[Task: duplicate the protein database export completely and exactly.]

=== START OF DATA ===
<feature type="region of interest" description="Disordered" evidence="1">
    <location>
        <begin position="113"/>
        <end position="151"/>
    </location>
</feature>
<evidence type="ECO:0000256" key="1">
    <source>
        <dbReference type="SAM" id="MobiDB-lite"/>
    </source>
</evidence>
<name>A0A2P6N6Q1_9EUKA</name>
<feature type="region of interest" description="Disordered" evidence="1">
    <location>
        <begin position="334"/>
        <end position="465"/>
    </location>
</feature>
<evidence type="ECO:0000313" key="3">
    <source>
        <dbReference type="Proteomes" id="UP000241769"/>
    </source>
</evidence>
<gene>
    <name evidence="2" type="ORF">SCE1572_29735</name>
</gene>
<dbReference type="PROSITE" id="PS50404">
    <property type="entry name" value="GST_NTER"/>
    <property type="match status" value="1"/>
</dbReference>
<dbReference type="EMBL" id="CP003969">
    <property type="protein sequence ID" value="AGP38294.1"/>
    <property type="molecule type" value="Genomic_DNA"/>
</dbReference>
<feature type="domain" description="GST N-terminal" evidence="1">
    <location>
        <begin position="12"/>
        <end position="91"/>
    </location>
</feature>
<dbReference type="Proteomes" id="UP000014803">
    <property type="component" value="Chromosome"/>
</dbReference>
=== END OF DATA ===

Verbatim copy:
<feature type="region of interest" description="Disordered" evidence="1">
    <location>
        <begin position="113"/>
        <end position="151"/>
    </location>
</feature>
<evidence type="ECO:0000256" key="1">
    <source>
        <dbReference type="SAM" id="MobiDB-lite"/>
    </source>
</evidence>
<name>A0A2P6N6Q1_9EUKA</name>
<feature type="region of interest" description="Disordered" evidence="1">
    <location>
        <begin position="334"/>
        <end position="465"/>
    </location>
</feature>
<evidence type="ECO:0000313" key="3">
    <source>
        <dbReference type="Proteomes" id="UP000241769"/>
    </source>
</evidence>
<gene>
    <name evidence="2" type="ORF">SCE1572_29735</name>
</gene>
<dbReference type="PROSITE" id="PS50404">
    <property type="entry name" value="GST_NTER"/>
    <property type="match status" value="1"/>
</dbReference>
<dbReference type="EMBL" id="CP003969">
    <property type="protein sequence ID" value="AGP38294.1"/>
    <property type="molecule type" value="Genomic_DNA"/>
</dbReference>
<feature type="domain" description="GST N-terminal" evidence="1">
    <location>
        <begin position="12"/>
        <end position="91"/>
    </location>
</feature>
<dbReference type="Proteomes" id="UP000014803">
    <property type="component" value="Chromosome"/>
</dbReference>